Biography

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“George Washington Carver”

Written By Tonya Bolden

Publisher: Abrams Books for Young Readers

Copyright Date: 2008

Number of Pages: 41

When I think of biographies, I tend to think about a long chapter books with the dull information and facts. In school growing up, biographies never interested me, and I always thought it was a chore to read them. However, I have stumbled across a very interesting biography on the life of “The Peanut Man” (George Washington Carver/ GWC). This specific biography is appropriate for young readers. It contains very detailed facts about GWC’s life from birth to death. It details his life and education, and his journey to discover new uses for agriculture growth. Not only does this book lay out facts and information surrounding the life of GWC, but also this biography clears up some myths that surround his agricultural discoveries. Take a look at this biography of the amazing life and discoveries of George Washington Carver.

Now, thinking back to my experience with biographies in school, I hardly remember the books having several illustrations or pictures. The lack of pictures or illustrations throughout a dense text full of facts made most biographies hard to finish. However, this particular book has many different pictures throughout the text. All the pictures showcase the information accurately, and some of the pictures or illustrations are actual sketches from GWC. I picked this book because of the pictures that I saw when I flipped through the book at the library. After reading the book, I noticed the citation at the end, and the author accessed most of the pictures from different institutes from Tuskegee and Philadelphia. The pictures add to the book because the pictures are placed strategically to further the text and to smoothly break up the information packed text.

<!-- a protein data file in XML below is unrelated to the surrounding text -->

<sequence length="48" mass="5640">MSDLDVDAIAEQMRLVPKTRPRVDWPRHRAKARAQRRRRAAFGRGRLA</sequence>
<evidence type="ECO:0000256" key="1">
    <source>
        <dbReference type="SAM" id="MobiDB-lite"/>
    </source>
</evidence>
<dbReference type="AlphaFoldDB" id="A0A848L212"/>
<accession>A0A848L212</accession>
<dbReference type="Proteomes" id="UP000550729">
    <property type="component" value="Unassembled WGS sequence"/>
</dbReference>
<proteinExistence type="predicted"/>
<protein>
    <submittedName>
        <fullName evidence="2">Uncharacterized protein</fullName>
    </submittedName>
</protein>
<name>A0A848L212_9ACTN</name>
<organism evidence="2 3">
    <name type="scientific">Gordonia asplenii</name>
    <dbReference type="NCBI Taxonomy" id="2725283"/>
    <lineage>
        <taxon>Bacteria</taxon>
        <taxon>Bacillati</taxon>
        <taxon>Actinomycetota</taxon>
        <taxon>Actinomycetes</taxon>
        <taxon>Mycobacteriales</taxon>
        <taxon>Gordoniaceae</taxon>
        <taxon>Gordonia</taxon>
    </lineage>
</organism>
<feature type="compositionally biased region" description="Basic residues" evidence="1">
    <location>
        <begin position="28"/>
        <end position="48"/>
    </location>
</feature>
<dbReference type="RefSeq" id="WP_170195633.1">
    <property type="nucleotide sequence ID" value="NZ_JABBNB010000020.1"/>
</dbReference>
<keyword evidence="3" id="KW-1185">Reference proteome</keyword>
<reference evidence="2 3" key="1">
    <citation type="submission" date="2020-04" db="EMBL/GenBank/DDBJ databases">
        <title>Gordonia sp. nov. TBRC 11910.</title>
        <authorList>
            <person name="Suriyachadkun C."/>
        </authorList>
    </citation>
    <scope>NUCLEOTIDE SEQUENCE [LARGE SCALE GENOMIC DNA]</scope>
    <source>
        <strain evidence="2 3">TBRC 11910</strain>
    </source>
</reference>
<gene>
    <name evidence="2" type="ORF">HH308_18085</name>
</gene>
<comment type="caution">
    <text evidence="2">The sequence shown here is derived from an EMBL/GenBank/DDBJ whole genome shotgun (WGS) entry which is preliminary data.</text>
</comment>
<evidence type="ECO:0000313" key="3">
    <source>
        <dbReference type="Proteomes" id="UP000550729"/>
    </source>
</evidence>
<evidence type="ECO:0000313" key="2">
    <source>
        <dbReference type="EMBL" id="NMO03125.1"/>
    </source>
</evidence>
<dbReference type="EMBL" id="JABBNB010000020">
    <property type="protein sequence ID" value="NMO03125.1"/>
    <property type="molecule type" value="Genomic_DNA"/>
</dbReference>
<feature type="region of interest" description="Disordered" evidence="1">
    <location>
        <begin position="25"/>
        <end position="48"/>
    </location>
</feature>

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Biographies have many uses in the classroom, and this biography of George Washington Carver can be used in many different ways in today’s classroom. Because of the text level and historical context, this book would be best used in upper elementary classrooms such as fifth or sixth grade. The first activity that I would use to accompany this text would be a science lesson. I would use this text to introduce a science lesson on plants and agriculture. Second, I would showcase GWC’s life pursuit to better use the Earth’s natural resources by incorporating this book into Earth Day lessons. Finally, the most effective integration of this biography into the classroom would be through teaching history. I would include this book during the teaching of the time periods of Reconstruction, Roaring Twenties, and Great Depression as well as Black History Month. Overall, biographies such as this one that are full of pictures as well as information prove to be useful in the classroom because they short enough to keep student’s interested.

Historical Fiction

“Freedom Summer”

Written by Deborah Wiles

Illustrated by Jerome Lagarrigue

Publisher: Antheneum Books for Young Readers

Copyright Date: 2001

Number of Pages: 32

Awards: John Steptoe Award & Ezra Jack Keats Award

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Historical Fiction is a genre of trade books that are crucial to a literacy rich classroom. To be classified as historical fiction, a book must have characters and settings that take place in a time period of the past. “Freedom Summer” is a trade book that takes place in the rural South in the early 1960’s during the time of desegregation and Civil Rights Movement. The story follows two friends who are enjoying summertime. These friends don’t see each other as colored and white, but they see each other as friends. They both love to swim, but the colored child cannot swim in the city pool. During the story, a desegregation law is passed, and the boys rush to the city pool. However, what they find at the city pool is not what they expected. Read this award winning book and see what the boys discover at the city pool.